Previously at EWG.
Just in time for Christmas, the Trump administration has finalized a rule to kick 700,000 hungry Americans off the Supplemental Nutrition Assistance Program, or SNAP, commonly called food stamps – the first phase of a broader plan to deny nutrition support to 3 million low-income people.
“We need to encourage people by giving them a helping hand but not allowing it to become an indefinitely giving hand,” Agriculture Secretary Sonny Perdue said when he announced tighter work requirements for SNAP benefits that will disqualify hundreds of thousands of recipients. In a Senate hearing earlier this year, Perdue said food stamps should not be “a way of life.”
But for some large, wealthy agribusinesses, big USDA checks are in fact both indefinite and a way of life.
To shore up support in farm country for his self-inflicted trade war, which has cut many growers off from lucrative export markets, President Trump has directed billions of dollars in bailout payments to thousands of agribusinesses through the Market Facilitation Program, or MFP.
The $18.6 billion in MFP payments handed out last year and this year (through November) are on top of the billions of dollars in federal subsidies that rich farmers, non-farming landowners and city slickers already get annually.
More than 22,000 businesses that received MFP payments in the past two years also received traditional USDA subsidies or so-called disaster payments for 32 years straight – often for large amounts.
- Michael Brown & Sons of Lake Providence, La., has received more than $8.5 million in government subsidies since 1995, including almost $518,000 in bailout payments this year.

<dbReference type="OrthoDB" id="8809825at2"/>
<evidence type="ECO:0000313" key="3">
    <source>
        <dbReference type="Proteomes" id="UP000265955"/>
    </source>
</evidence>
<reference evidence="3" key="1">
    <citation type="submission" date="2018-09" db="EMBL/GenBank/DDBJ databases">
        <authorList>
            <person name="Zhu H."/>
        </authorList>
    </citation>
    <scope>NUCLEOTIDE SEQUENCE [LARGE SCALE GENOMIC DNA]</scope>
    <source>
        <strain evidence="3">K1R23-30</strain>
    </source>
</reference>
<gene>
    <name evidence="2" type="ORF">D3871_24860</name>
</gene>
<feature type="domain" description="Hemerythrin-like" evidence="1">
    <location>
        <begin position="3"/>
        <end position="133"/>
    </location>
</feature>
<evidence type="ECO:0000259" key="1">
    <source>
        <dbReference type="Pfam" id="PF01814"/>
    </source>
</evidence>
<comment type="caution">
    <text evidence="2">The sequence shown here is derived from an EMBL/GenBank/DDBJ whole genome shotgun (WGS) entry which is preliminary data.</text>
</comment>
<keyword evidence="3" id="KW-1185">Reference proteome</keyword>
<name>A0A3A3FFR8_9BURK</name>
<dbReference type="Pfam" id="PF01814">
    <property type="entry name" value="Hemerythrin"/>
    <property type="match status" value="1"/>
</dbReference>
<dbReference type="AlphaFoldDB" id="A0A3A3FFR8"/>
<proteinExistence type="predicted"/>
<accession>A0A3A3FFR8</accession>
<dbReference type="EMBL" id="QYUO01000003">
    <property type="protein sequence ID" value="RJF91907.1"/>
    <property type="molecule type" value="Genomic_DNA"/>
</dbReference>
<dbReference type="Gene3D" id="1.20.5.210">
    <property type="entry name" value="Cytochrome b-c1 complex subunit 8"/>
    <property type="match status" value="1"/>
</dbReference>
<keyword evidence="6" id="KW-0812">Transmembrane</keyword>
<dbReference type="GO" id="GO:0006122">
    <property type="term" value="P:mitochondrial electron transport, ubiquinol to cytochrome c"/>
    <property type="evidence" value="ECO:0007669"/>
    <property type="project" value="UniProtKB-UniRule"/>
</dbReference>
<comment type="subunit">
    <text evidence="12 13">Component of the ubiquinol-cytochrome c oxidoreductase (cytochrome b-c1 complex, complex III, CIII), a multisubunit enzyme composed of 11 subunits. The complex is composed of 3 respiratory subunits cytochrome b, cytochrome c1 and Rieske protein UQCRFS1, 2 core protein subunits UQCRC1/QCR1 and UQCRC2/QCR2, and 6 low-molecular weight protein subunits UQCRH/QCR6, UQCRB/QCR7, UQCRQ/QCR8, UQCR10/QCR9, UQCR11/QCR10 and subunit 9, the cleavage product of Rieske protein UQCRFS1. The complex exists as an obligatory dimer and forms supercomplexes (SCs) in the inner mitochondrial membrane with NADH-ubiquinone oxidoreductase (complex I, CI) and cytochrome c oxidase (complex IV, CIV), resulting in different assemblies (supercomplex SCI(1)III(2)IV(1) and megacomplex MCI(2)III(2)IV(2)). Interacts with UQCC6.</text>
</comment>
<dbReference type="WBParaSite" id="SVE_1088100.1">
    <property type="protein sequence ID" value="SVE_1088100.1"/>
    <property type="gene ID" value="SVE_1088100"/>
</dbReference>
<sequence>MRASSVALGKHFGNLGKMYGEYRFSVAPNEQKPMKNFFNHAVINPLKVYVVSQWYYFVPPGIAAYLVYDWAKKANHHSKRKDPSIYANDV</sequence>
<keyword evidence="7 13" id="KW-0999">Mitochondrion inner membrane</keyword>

- Frische Farms of Dumas, Texas, has received more than $11.4 million in USDA subsidies since 1995, including almost $960,000 in bailout payments in 2018 and 2019.
- Molitor Bros. Farm of Cannon Falls, Minn., has received almost $10.8 million in USDA subsidies since 1995, including almost $1.4 million in bailout payments in 2018 and 2019.
A food stamp recipient must jump through strict income hoops known as means tests just to collect a meager average $131 per month in assistance. But the payment limitations for recipients of the trade bailout are laughably lax. From August through October of this year, three bailout beneficiaries received more than $1 million each; 45 received over $500,000 each; and 514 received more than $250,000 each. The top 1 percent of recipients received an average payment of $177,010.
These year-after-year farm subsidy recipients aren’t ineligible for payments unless their adjusted gross income tops $900,000 a year – but the rule doesn’t apply if three-fourths or more of their income comes from farming. By cruel contrast, a family of three can’t get food stamps if their combined gross income is more than $27,700.
Billions of dollars in MFP payments have flowed into the bank accounts of “city slickers” who live in the nation’s largest cities, country club community residents and megafarms owned by America’s richest farmers – not to the small struggling family farmers and minority farmers who could actually use the money. Even Washington, D.C., lobbyists and advisors to the president’s 2016 campaign have cashed MFP checks.
One of those advisors is Kip Tom, whom Trump appointed last year as the Rome-based ambassador to the United Nations for food and agriculture. Toms Farms Partners, one of his Indiana-based businesses, has received a total of more than $5.7 million in farm subsidies over the past 16 consecutive years, including more than $1 million in MFP payments. It would take 645 years for one SNAP recipient’s benefits to equal what Ambassador Tom’s farm got in bailout payments.
This holiday season, more vulnerable Americans will go hungry while the Trump administration continues to stuff fat government checks into wealthy farmers’ stockings. As Rep. Marcia Fudge (D-Ohio) told the Huffington Post: “The USDA is the Grinch that stole Christmas. Shame on them.”